Adani had (allegedly) bribed:

  • the police,
  • local politicians,
  • customs officials,
  • the State Pollution Control Board,
  • the Port Department,
  • the Weight and Measurement Department,

in return for facilitating and hiding their illegal exports.

Also, Adani routinely accepted iron ore from traders who were not permitted to supply the ore. The Ombudsman concluded that this scam, in which Adani was a major player, resulted in the illegal export of around 7.7 million tonnes of ore between 2006 to 2010.

Black Money

Like big power companies in Australia, Adani are perfectly happy to s….. their customers to inflate their profits. They lied about the cost of imported coal and equipment in order to evade tax and trick regulators into letting them charge Indian consumers much higher prices for their coal-fired power. Their gas supply arm was also found guilty of abusing its market power to overcharge its customers. Adani even (allegedly) colluded with a state power company to drive up prices in the midst of a power shortage crisis.

Six Adani Group companies are under investigation for lying about the quality and, hence value, of coal imported from Indonesia, allowing them to get away with charging higher prices, demanding public handouts, and driving up costs for Indian electricity customers. There is solid evidence that they’ve already ripped off their customers to the tune of over $200 million AUD.

Adani is also under investigation for a billion-dollar fraud, exaggerating the value of equipment imports into India by over 60%. Adani allegedly used an offshore holding company in Mauritius to siphon off much of the extra money from inflated invoices.

The Mauritius holding company is managed by Vinod Shantilal Adani, the older brother of Gautam Adani, and Chairman of the Adani group. Vinod is the sole director of a number of Singapore companies that own Adani subsidiaries in Australia. These companies are ultimately owned by a company registered in the Cayman Islands.

All evidence gathered suggests that the total value declared for the goods imported was Rs 9,048.8 crore ($1.7 billion AUD) whereas the actual value was Rs 3,580.8 crore; a difference of Rs 5,468 crore which has been siphoned ($1.07 billion AUD).

Mate’s rates – undue benefit from political connections

Adani chairman Gautam Adani and Indian Prime Minister Narendra Modi are old friends. Modi even travelled in an Adani-branded private jet during his election campaign. And it turns out Adani isn’t afraid of calling in favours.

While Modi was Chief Minister of Gujarat, Adani acquired vast swathes of land from farmers and locals in Mundra at a fraction of market value. It left locals across 14 villages dispossessed, and Adani clear to start construction.

Media reports revealed that the government sold 14,305 acres of land at Mundra to Adani at between 1 and 32 rupees per square metre (between 3 and 60 cents AUD), far less than offered to companies doing comparable projects.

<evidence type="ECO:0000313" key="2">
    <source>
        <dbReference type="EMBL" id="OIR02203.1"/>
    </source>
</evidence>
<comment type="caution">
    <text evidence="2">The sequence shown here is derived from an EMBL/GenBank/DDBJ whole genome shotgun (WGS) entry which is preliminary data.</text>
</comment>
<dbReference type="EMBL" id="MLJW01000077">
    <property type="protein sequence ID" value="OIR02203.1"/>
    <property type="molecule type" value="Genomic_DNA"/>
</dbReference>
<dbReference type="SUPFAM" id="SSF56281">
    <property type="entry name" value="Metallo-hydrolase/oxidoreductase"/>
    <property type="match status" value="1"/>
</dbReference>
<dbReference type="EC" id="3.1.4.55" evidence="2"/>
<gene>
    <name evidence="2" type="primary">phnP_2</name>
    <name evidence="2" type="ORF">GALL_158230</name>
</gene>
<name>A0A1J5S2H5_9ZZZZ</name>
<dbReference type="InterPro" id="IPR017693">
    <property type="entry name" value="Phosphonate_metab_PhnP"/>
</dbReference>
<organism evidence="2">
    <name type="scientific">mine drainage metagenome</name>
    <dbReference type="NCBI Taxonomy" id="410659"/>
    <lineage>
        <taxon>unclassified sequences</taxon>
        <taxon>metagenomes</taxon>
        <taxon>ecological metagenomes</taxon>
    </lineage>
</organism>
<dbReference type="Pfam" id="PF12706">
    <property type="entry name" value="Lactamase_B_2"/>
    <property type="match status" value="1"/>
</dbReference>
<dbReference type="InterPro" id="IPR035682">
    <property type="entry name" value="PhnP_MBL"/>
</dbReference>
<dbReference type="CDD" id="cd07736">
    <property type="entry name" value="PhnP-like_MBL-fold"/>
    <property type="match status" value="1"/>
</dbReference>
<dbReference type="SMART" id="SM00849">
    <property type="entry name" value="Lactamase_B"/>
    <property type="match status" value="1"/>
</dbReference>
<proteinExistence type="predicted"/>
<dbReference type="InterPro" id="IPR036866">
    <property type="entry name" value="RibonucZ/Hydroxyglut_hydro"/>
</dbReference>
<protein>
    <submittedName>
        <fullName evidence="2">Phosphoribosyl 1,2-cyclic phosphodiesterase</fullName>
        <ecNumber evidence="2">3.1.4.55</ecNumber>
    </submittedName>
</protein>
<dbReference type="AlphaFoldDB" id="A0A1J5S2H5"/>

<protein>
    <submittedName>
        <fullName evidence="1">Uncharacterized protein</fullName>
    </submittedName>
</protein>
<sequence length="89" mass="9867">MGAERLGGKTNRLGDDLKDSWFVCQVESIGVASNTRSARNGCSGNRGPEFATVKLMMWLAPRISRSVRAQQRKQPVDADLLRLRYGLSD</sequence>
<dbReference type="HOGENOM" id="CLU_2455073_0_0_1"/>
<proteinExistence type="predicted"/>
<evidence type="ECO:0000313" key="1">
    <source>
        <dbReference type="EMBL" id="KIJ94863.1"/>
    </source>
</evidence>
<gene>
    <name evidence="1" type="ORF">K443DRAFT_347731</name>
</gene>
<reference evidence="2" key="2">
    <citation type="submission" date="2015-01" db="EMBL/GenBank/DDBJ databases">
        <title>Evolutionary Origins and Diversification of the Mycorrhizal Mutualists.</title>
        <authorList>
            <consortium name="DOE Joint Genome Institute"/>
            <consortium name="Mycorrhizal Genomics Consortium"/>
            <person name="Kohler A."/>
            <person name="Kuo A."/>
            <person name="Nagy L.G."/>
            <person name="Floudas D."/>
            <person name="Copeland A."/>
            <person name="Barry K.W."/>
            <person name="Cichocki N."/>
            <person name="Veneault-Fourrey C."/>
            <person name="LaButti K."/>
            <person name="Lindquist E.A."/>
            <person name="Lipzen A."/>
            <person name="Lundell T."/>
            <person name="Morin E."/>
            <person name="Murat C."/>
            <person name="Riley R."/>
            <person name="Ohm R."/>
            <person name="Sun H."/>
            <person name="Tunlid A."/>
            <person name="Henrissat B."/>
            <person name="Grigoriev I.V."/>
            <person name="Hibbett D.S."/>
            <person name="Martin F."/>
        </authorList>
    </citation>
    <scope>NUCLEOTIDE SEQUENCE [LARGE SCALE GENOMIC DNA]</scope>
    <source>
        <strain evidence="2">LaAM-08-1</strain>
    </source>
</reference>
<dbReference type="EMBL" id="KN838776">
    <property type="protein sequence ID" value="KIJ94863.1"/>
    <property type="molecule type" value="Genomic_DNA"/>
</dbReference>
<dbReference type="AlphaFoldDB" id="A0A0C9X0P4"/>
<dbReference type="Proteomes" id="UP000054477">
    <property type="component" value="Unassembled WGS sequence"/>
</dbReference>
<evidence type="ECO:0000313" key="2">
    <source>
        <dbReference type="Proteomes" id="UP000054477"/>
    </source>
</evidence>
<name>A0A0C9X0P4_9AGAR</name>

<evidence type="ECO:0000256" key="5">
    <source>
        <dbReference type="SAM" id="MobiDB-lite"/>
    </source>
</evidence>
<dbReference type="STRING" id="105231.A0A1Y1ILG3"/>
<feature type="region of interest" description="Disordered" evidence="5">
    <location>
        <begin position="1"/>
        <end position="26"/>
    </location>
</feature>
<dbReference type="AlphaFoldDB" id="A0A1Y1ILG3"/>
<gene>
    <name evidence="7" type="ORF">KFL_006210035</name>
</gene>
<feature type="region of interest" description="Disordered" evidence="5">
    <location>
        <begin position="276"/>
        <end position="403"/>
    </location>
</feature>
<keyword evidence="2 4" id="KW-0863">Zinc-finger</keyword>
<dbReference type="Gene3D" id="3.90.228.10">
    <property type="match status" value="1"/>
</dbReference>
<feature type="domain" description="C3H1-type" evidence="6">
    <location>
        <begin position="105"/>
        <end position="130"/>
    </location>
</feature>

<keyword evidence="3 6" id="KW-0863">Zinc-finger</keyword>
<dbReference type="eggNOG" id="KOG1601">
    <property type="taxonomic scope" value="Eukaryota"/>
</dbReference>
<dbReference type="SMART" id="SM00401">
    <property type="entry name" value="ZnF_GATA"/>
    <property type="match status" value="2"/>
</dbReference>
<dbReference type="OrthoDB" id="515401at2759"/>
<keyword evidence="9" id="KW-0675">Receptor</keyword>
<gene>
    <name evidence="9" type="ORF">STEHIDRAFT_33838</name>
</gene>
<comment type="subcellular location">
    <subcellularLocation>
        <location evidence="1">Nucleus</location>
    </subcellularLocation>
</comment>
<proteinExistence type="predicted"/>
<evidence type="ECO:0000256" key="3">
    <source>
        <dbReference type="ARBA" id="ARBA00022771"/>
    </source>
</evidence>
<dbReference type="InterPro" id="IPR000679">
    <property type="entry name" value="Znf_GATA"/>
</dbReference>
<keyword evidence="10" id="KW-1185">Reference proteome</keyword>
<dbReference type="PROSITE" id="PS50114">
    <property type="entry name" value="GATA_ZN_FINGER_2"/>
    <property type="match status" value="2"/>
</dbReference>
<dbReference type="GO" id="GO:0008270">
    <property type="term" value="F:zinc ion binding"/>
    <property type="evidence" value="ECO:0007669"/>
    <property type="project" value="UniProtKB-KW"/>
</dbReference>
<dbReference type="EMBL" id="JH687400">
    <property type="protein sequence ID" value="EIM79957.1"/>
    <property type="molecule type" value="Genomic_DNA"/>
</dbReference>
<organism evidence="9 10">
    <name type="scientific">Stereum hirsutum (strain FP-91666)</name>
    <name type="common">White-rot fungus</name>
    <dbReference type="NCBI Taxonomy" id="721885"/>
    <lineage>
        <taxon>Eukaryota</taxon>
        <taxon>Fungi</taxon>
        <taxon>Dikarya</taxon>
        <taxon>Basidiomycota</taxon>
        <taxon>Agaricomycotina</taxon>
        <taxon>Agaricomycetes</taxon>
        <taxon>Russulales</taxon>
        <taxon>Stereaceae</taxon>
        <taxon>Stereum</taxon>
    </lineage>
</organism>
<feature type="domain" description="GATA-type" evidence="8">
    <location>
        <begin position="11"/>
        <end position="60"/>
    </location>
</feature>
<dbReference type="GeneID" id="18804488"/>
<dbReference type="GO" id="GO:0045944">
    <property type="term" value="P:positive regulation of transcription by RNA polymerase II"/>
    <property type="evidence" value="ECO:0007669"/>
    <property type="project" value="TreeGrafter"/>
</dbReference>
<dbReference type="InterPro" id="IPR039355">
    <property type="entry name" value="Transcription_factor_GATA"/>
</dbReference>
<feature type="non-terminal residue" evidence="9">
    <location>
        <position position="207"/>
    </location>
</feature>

Further, the Comptroller and Auditor General of India found that two pieces of forest land (1,840 hectare and 168.42 hectare) had been incorrectly classified, resulting in yet another undue benefit to Adani.

Price-gouging energy customers during power shortages in Gujarat

In 2013, the people of Gujarat were suffering from power shortages. At the same time, Adani was (allegedly) colluding with the local power authority to gouge prices and rip people off by providing short-term power at extremely high prices.

Adani’s competitors lined up to supply the people of Gujarat cheaper, long-term electricity but their tenders were blocked by the power authority. This resulted in massive price-hikes and ensured the only energy available was the highly expensive, short-term supply provided by Adani. Adani’s competitors subsequently brought litigation against the power authority for the price-gouging.

In 2014, Adani was found guilty of using its dominant market position to impose unfair conditions on gas customers. They were ordered to change their gas supply contracts and pay $4.8 million AUD.

Adani accused of deliberately ripping off taxpayers and laundering money while trading in cut and polished diamonds and gold jewellery

A special investigative unit of the Indian tax department (the Directorate of Revenue Intelligence) spent over a decade investigating Adani for laundering money and dodging $195 million AUD in taxes.

One of the more audacious alleged attempts to dodge taxes and hide the proceeds involved the trade of rough-cut diamonds and gold jewellery. Adani appears to have set up a complex web of front companies specifically to fleece Indian taxpayers by misusing various government export incentive schemes. Adani then attempted to hide its illicit profits by storing imported diamonds in a bond, then re-exporting them at artificially inflated prices.

The overwhelming weight of evidence collected by the Directorate of Revenue Intelligence was upheld in a civil court case, although it was later dismissed when the department actually tried to make Adani pay the money back.